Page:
“Heart of the Universe” by Snatam Kaur & Peter Kater
The Actual Dance is the name of the play I wrote. The actual dance is a metaphor for a ritual around the end-of-life with someone we love in a different dimension of time and space. It is real.
“It can’t be real, you say?” Stop rolling your eyes. Just for a moment, be willing to cross that boundary of presumed reality to a different place. Let me tell you, it exists, and it is real. I have been there. I know.
Of the many insights I have gained as I have focused on understanding of my own experiences is the importance of the boundaries of thinking and living. Those boundaries are limits we set for our understanding of reality and to create our beliefs. Some of those boundaries are set by science and others by our senses. We know when we “smell fear in the air.” We know we need to open the door first, then walk through the entryway.
We establish boundaries by how we perceive the physical reality of our daily existence. We tend to relate religion to belief in something or someplace else.
As I have reflected over the experiences of my life and as I have performed the play, I have come to learn there are, to borrow a phrase, alternative spaces. A different universe, outside the boundary of shared understanding of our daily routines, exists, a place where the natural cause and effect of everyday lives do not apply.
This week saw Michael Collins pass away. He was the third man on the Apollo 11 journey to the moon. Two men got to put their feet on the moon. He flew around the moon in the return capsule, denied that opportunity. He, however, saw the earth rise in the distance every 40 minutes, and in that, came to see and experience the fragility of planet earth. He broke a boundary of his insight and mind and saw something new and different. The unique perspective of the image in front of him changed the nature of the object. He could “see” earth’s fragility.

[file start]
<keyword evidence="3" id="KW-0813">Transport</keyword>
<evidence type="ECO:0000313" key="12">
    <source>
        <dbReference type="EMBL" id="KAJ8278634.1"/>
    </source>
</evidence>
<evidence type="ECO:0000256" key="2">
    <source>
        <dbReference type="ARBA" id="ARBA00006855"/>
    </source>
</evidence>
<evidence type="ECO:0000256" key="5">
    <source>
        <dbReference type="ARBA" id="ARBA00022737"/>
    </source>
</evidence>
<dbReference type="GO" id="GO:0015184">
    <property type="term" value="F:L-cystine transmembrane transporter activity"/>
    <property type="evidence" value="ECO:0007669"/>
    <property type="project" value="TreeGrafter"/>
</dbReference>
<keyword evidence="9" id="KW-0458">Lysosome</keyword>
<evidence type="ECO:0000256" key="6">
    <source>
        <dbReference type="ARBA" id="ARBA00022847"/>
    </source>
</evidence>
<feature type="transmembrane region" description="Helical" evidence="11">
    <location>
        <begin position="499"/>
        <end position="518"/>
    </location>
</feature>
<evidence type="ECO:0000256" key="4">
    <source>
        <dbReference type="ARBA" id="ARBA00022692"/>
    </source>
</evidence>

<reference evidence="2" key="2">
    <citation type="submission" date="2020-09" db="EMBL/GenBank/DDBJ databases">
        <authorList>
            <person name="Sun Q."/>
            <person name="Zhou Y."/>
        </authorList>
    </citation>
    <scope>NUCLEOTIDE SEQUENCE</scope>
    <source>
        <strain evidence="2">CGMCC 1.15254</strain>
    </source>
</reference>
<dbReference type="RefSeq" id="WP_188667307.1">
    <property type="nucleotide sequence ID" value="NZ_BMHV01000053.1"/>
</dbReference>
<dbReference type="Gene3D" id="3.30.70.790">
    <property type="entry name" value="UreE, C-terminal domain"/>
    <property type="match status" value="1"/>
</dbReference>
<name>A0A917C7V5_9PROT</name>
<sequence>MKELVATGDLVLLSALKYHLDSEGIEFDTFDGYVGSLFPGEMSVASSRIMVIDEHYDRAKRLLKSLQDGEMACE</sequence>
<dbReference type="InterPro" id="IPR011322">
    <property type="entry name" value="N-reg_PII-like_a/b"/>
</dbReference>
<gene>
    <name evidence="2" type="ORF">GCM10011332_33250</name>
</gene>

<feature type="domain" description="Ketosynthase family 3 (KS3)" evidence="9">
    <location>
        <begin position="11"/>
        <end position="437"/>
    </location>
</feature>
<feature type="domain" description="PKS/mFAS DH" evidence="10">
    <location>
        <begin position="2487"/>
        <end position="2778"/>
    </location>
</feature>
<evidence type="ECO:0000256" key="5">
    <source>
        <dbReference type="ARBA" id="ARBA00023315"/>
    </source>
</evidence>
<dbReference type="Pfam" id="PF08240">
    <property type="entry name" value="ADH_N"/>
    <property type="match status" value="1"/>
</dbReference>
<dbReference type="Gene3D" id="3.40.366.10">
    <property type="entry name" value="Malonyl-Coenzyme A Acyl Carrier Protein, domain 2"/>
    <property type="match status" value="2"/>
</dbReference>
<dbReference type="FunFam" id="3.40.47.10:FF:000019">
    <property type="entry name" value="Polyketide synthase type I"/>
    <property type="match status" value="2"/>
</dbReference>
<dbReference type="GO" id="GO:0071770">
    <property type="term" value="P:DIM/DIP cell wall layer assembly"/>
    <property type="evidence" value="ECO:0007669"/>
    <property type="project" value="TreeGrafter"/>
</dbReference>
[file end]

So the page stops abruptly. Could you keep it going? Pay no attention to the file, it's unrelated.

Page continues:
Boundaries are both natural fences or limits, and they are self-imposed constraints on our ability to understand that we cannot yet confirm. I have been in “The Ballroom.” It is where “The Actual Dance” exists. I have been ready to engage in the ritual of holding the one I love most in the world as she takes her last breath. The moments were not dreams. They were real. Time stopped, I transported, if you will, and I could sit among every soul of my family back to the first relatives and every generation yet to come as we prepared to honor the transitioning of the one I loved.
My decision as I continue to engage in the process of confronting the true meanings of a limited life is to be open to the possibility – the humility – that we are not alone. Imagine if it is true that there “is a space with us and around where angles sing on rays of light” Then, indeed, we are not.